Chrome Web Store → Google Tone → Add Extension → broadcast URL to other computers around it with Google Tone, microphone, and sound enabled

Chrome Web Store → Share to Classroom → In Google Classroom, you can push a URL to your class that forces them to that age

Chrome Web Store → Alice Keeler Classroom Split → split screen in classroom so students can see directions and work at the same time

In Google Doc → Add-ons → Get add-ons → Orange Slice → imports rubrics for automatic grading, processes the score and highlights the categories in the rubric

Insert → Comments → pops up on the side → have to give permission to comment

Revision history → go back to earlier changes

Names/pictures show in google docs in the top right. Clicking on it takes you exactly where they are typing.

Administrators can set extensions to be assigned to each user name or to each device.

Idea- limit to registration pages only on a few chromebooks in the office

Go to calendar → Create new → Block off specific block → Change to appointment slots → Specify the time → Share to students to sign up for specific time slots

Snag It → steals image, selected area, entire page, scrolling, video with voice, annotate pictures with text and shapes, grab link to it, or download picture

Screencastify → recording the screen or just one tab

Your google account is a youtube channel → Video on your phone and upload to youtube

Flubaroo →  to allow for more than one correct answer to a fill-in question? Just put %or between correct answers when filling out your answer key

https://www.youtube.com/editor Slow motion, filters, add audio, stabilize

https://www.youtube.com/cards Video Manager → Videos → Edit (enhancements, annotations, cards, no comments)

viewpure.com → paste youtube link and it strips out clutter and pop-ups

youtubetime.com → Paste in URL link and choose a start time → Gives link to video clip

Slide Deck link https://goo.gl/hvghiy


Unit Circle Art II

It's that time of year again for my unit circle project first. See last year's post here.

My requirements are that it can't be made out of paper and has to contain radians, degrees, and ordered pairs.

See my previously linked post for the rubric I used.


Function Notation Slider

I pinned a great idea for function notation and then found out it's from someone I actually know {I love when that happens}. Download the files and read Kathryn's original post here.

I'm basically posting about this for my blog readers who are not part of the MTBoS because I love it so much. The blue part is on card stock and the green part is just copy paper. A student told me I should have used card stock for that too.Next year!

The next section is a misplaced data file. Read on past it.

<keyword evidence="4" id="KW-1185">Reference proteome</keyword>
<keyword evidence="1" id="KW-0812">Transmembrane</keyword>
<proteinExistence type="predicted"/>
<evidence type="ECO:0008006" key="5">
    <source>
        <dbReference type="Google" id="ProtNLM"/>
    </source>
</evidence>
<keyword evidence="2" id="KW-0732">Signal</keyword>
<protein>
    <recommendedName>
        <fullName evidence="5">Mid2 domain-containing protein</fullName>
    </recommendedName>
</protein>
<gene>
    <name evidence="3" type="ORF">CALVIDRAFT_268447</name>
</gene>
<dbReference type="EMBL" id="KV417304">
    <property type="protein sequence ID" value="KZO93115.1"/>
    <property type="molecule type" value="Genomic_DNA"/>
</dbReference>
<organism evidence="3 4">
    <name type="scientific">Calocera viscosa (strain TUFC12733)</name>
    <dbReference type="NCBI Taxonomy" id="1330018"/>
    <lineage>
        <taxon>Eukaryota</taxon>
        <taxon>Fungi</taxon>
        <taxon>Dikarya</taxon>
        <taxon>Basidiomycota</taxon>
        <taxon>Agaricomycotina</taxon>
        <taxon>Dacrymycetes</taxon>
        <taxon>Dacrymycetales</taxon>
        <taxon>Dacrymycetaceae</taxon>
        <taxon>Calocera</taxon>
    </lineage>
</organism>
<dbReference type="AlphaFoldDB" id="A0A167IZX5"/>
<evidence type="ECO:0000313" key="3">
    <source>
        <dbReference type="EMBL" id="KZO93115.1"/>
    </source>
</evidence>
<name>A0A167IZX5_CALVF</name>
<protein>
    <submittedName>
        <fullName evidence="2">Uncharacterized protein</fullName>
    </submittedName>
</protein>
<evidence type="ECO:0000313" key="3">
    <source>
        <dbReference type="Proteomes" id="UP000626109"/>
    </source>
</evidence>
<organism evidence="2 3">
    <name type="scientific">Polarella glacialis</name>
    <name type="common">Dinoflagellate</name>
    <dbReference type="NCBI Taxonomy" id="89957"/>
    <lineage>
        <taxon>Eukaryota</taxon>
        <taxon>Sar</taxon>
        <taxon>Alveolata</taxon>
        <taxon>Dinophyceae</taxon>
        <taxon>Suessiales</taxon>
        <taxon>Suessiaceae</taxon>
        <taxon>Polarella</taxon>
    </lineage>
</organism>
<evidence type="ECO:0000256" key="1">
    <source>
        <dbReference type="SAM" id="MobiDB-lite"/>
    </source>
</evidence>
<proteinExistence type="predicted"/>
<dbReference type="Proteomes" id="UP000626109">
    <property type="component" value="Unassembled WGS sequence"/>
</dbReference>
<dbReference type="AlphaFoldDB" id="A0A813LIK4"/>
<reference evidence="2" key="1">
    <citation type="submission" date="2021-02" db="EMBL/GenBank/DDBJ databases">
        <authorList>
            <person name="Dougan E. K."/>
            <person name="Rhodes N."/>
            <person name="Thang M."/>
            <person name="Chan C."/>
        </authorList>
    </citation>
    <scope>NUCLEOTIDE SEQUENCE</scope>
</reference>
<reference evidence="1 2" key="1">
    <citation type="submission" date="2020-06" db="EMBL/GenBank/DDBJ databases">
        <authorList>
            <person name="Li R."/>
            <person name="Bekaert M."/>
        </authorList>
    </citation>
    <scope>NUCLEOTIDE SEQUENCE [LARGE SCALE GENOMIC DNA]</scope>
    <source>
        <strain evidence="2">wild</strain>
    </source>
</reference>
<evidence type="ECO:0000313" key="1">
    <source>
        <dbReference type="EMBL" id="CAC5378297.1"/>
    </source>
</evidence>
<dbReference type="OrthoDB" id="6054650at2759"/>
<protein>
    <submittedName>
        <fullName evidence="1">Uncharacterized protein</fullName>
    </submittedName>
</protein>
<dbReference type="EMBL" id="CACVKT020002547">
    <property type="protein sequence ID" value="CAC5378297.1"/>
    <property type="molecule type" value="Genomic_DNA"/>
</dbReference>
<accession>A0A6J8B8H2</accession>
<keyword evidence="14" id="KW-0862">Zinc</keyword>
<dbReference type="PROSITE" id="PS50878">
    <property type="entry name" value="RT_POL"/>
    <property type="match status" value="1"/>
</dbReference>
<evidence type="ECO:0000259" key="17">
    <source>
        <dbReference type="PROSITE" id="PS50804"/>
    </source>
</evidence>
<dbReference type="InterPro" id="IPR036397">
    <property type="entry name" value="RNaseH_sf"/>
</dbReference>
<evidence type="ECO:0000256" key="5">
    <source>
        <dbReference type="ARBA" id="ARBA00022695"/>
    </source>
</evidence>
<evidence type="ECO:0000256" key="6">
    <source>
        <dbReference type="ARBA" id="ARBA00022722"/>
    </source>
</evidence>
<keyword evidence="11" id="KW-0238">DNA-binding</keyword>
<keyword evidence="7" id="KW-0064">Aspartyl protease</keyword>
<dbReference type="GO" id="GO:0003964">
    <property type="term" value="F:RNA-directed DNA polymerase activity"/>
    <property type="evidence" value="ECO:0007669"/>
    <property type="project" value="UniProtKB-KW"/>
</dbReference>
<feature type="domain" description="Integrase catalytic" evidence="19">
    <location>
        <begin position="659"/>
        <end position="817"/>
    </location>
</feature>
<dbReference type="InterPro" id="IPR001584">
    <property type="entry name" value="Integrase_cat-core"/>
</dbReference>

We taped the green piece down on the empty squares with dotted lines. When I asked students what they thought those empty boxes were for one of them said "For us to make up our own numbers!" which is a great idea. The blue box slides while the green part stays attached. I almost made them glue it down before I realized then it wouldn't slide at all. Oops!

I also really liked the definition of a function that I found online: "f(x)" means "plug in a value for x into a function f". I also like to emphasize that f(x) is a label, a way to name an equation, and that we never do math with it.

Short and sweet!


Unit Circle Table

I was searching our MTBoS database for unit circle ideas when I found this post by Henri Piciotto called The Human Unit Circle. A teacher makes cards, takes students outside, and they form a human unit circle and then the sine and cosine curve.

Mine is not as kinesthetic but still kind of cool.

First I printed the cards on blue and green card stock {in keeping with the theme of my room of course}, cut, and laminated.

Then I thought about how I could create a perfect circle when I noticed the perfect prop- my circle table.

I used washi tape {love!} and Sharpies and ta-da:

I have 8 Trig students so we worked quadrant by quadrant. I passed out the cards and ask students to decide if they were cosine or sine of our 'special angles' and then pair up. 

Next I asked them to go to the table and put their cards in the correct place. We finished all four quadrants and then they brought up patterns they noticed right away.

"The numbers for 30 and 60 are just flipped."

"The numbers on the same color of tape are the same except for negatives."

"The numbers for all the 45's are the same except for negatives."

Finally they took their INBs to the table and copied down the numbers, going back after that to fill in the radians and degrees for each angle.

Better than me just putting it on the board.


Magnetic Proof Pieces

One simple thing I've done this year in teaching congruent triangle proofs is I printed and laminated some of the most common reasons found and attached magnets to them.

I also drew up three common "facts" that we look for when the information in the given is not enough.

This has been great for students to refer to while they are writing proofs. On one section I was able to tell them that every reason came from one of those pieces and that helped students complete proofs instead of leaving some parts blank.

 I still don't know why they want to really throw out 'definition of midpoint' when the given says 'bisect' but you can't fix everything!